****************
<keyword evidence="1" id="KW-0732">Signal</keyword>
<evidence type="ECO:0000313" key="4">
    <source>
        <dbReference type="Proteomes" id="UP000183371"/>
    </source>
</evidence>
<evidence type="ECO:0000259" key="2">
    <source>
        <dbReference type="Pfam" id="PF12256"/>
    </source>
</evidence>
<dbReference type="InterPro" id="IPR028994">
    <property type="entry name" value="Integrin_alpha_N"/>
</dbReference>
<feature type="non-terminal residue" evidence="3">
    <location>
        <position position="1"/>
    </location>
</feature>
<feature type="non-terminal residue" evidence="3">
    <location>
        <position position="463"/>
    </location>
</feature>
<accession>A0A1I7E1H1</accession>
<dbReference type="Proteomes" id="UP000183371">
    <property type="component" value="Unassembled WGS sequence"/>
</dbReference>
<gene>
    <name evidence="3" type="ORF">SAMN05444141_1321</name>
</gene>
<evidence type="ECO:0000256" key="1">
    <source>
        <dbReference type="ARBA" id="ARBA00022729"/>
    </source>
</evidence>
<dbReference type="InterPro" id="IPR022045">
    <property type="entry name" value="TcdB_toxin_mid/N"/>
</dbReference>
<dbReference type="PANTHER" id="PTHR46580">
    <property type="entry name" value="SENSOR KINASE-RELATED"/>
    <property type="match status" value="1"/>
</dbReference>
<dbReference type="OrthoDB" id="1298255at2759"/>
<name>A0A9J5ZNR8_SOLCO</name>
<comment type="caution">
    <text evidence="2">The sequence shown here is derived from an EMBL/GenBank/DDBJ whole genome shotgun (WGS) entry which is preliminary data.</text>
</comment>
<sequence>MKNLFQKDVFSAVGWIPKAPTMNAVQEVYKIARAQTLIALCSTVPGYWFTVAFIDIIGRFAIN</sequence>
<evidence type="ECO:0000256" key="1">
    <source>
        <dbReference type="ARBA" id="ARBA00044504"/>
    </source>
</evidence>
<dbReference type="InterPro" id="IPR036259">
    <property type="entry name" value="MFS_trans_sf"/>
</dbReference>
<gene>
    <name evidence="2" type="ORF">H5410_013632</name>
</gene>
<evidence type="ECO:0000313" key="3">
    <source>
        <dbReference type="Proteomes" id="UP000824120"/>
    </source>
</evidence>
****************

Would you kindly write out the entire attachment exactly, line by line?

<keyword evidence="1" id="KW-0732">Signal</keyword>
<evidence type="ECO:0000313" key="4">
    <source>
        <dbReference type="Proteomes" id="UP000183371"/>
    </source>
</evidence>
<evidence type="ECO:0000259" key="2">
    <source>
        <dbReference type="Pfam" id="PF12256"/>
    </source>
</evidence>
<dbReference type="InterPro" id="IPR028994">
    <property type="entry name" value="Integrin_alpha_N"/>
</dbReference>
<feature type="non-terminal residue" evidence="3">
    <location>
        <position position="1"/>
    </location>
</feature>
<feature type="non-terminal residue" evidence="3">
    <location>
        <position position="463"/>
    </location>
</feature>
<accession>A0A1I7E1H1</accession>
<dbReference type="Proteomes" id="UP000183371">
    <property type="component" value="Unassembled WGS sequence"/>
</dbReference>
<gene>
    <name evidence="3" type="ORF">SAMN05444141_1321</name>
</gene>
<evidence type="ECO:0000256" key="1">
    <source>
        <dbReference type="ARBA" id="ARBA00022729"/>
    </source>
</evidence>
<dbReference type="InterPro" id="IPR022045">
    <property type="entry name" value="TcdB_toxin_mid/N"/>
</dbReference>
<dbReference type="PANTHER" id="PTHR46580">
    <property type="entry name" value="SENSOR KINASE-RELATED"/>
    <property type="match status" value="1"/>
</dbReference>
<dbReference type="OrthoDB" id="1298255at2759"/>
<name>A0A9J5ZNR8_SOLCO</name>
<comment type="caution">
    <text evidence="2">The sequence shown here is derived from an EMBL/GenBank/DDBJ whole genome shotgun (WGS) entry which is preliminary data.</text>
</comment>
<sequence>MKNLFQKDVFSAVGWIPKAPTMNAVQEVYKIARAQTLIALCSTVPGYWFTVAFIDIIGRFAIN</sequence>
<evidence type="ECO:0000256" key="1">
    <source>
        <dbReference type="ARBA" id="ARBA00044504"/>
    </source>
</evidence>
<dbReference type="InterPro" id="IPR036259">
    <property type="entry name" value="MFS_trans_sf"/>
</dbReference>
<gene>
    <name evidence="2" type="ORF">H5410_013632</name>
</gene>
<evidence type="ECO:0000313" key="3">
    <source>
        <dbReference type="Proteomes" id="UP000824120"/>
    </source>
</evidence>